The Voice of God
This is a particularly hard topic for me. That still small voice? Never heard it. Nor a trumpet blast, saying whatever. But for a scribe to put into words what God might have said -- because I cannot bring myself to believe that His response is verbal -- few if any could have done better. "But where can wisdom be found?/And where is the source of understanding?/No man knows the way to it;/ it is not found in the land of living men." These remarks are prefaced by how keen an eye and skillful a hand Man has to mine or process silver, gold, iron, and gems. Fair enough, if unpublishable, taking into account modern scruples. But it was not written for fame, fortune, and money. It was written for God, the sake of posterity, and against Satan.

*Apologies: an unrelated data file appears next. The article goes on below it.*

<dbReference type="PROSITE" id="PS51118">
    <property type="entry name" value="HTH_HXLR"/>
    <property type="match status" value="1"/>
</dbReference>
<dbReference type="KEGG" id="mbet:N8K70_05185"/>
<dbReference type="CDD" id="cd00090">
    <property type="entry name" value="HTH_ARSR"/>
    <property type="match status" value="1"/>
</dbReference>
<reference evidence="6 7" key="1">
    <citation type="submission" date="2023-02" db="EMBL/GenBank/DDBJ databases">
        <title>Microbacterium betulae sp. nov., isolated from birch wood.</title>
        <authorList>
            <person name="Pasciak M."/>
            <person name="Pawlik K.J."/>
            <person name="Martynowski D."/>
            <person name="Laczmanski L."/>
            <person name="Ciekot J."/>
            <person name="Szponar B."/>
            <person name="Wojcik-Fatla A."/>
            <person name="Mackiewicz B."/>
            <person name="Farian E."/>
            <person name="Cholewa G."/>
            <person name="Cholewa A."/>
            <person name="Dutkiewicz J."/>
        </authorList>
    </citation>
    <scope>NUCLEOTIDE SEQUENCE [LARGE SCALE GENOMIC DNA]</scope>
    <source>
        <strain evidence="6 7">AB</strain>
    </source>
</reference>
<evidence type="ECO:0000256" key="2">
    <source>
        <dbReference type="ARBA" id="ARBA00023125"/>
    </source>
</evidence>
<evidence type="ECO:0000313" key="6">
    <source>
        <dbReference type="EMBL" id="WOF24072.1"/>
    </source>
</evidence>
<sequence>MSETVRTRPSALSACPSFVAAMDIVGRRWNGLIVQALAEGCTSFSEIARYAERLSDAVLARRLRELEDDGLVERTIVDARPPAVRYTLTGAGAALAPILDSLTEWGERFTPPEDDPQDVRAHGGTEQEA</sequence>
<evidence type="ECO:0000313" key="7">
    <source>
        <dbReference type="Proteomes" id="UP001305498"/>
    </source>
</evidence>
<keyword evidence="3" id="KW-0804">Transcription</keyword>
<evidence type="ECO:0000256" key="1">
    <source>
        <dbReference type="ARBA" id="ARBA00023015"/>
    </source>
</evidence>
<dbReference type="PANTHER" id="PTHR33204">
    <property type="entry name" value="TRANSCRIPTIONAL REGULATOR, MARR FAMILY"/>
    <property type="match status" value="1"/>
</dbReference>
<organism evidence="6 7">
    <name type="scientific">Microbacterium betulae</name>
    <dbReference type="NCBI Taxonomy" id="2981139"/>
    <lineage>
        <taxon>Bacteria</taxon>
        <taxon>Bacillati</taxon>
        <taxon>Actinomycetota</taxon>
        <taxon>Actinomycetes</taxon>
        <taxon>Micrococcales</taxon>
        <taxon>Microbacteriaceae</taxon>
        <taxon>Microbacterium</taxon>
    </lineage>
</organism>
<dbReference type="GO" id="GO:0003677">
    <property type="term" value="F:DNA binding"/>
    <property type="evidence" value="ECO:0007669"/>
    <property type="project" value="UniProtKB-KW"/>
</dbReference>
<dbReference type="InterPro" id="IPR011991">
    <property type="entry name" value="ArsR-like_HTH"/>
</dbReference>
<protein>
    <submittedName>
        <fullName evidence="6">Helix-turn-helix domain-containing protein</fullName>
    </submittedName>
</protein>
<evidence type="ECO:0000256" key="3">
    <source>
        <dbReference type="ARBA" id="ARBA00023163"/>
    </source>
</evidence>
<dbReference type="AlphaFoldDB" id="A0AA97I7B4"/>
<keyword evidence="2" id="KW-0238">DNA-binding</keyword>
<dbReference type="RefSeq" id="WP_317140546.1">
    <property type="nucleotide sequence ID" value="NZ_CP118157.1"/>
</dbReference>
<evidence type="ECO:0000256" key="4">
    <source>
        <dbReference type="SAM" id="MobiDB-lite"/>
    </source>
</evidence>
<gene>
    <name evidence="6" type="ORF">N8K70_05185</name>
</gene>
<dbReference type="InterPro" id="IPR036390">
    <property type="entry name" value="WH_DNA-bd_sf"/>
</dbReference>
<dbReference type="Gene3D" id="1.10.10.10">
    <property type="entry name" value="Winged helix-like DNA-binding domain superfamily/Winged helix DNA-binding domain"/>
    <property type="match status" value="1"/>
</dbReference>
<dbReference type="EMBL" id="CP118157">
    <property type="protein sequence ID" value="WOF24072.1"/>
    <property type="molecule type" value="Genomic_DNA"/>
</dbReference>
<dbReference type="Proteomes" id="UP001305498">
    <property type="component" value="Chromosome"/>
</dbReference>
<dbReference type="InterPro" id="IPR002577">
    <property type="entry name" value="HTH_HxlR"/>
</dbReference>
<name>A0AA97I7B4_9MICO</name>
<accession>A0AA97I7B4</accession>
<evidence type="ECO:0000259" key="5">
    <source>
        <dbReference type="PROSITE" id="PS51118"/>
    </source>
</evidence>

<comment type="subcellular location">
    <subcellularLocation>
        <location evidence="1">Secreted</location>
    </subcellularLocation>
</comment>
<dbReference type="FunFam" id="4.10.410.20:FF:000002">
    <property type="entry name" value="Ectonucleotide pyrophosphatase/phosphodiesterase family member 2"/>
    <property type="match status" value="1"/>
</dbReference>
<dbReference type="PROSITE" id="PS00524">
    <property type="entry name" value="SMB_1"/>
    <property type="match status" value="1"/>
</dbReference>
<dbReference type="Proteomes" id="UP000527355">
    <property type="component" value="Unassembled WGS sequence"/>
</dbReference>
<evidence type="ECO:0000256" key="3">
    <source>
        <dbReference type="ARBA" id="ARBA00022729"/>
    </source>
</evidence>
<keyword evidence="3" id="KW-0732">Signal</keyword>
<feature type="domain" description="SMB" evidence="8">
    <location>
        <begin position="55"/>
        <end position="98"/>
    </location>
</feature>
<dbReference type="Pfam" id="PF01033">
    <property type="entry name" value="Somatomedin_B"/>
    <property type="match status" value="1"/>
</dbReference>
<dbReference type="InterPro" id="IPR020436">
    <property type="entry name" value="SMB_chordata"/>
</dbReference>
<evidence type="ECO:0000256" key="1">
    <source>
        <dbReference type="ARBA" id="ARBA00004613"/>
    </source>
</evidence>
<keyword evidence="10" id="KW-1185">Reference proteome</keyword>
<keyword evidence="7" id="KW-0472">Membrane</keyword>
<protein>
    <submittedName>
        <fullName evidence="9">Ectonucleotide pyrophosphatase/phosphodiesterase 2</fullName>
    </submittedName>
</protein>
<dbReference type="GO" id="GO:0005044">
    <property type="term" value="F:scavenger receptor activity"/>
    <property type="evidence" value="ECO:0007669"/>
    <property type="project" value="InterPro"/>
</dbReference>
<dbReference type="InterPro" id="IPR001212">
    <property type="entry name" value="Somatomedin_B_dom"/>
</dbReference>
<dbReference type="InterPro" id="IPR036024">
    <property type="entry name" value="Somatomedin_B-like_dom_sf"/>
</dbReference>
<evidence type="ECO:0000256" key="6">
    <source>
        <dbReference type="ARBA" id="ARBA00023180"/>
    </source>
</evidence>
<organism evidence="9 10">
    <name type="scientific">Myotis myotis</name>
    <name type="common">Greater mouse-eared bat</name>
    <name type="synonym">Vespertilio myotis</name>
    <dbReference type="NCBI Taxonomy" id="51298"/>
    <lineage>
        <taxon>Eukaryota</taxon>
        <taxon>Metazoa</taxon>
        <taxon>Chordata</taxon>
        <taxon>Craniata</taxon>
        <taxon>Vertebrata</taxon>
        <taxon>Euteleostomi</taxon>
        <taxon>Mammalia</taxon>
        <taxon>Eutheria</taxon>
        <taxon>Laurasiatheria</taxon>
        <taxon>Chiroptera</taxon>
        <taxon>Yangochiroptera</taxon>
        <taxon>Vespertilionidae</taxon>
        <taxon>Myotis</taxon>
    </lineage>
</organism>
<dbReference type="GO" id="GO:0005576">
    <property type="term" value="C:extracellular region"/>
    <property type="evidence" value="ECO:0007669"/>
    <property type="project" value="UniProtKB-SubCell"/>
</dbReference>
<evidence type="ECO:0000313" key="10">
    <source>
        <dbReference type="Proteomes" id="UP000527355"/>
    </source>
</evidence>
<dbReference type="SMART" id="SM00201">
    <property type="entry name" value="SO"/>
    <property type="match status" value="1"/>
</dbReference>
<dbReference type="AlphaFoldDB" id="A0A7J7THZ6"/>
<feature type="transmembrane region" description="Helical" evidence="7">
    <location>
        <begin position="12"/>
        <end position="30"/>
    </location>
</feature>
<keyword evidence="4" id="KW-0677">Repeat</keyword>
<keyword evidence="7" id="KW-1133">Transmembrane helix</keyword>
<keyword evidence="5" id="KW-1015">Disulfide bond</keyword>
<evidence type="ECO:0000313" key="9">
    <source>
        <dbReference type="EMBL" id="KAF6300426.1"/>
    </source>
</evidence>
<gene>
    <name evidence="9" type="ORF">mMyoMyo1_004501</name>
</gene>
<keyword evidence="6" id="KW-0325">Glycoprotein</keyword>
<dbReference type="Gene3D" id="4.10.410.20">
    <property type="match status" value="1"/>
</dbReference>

No one takes offense at the chastisement of Man by God. "Where were you when I laid the earth's foundations?/Tell me, if you know and understand/Who settled its dimensions?" Of course, God not only has the upper hand, but shows it, at least in verse. But after this comes the parting of the ways according to the various interpretations that have ensued. Personally, I would like to ask, when it comes to the endurance of misery, when is it theological or not? "I call for thy help, but thou dost not answer;/I stand up to plead but thou sittest aloof;/thou hast turned cruelly against me." Job's suffering might appear to prefigure that of Christ, yet his story is in the Old Testament, upon which non-Christians maintain a standing claim. It is, for them, God alone who does miracles, or not, as the case might be. It is Man who suffers, or not, also as the case might be. That is about as far as I would want to go, except to say that the rich are not necessarily smart, the poor stupid, the healthy brilliant, the sick idiotic, or the family man closer to heaven than a loner in an alley.
Job on Video
Summer Reading for Springtime
- The William Blake Archive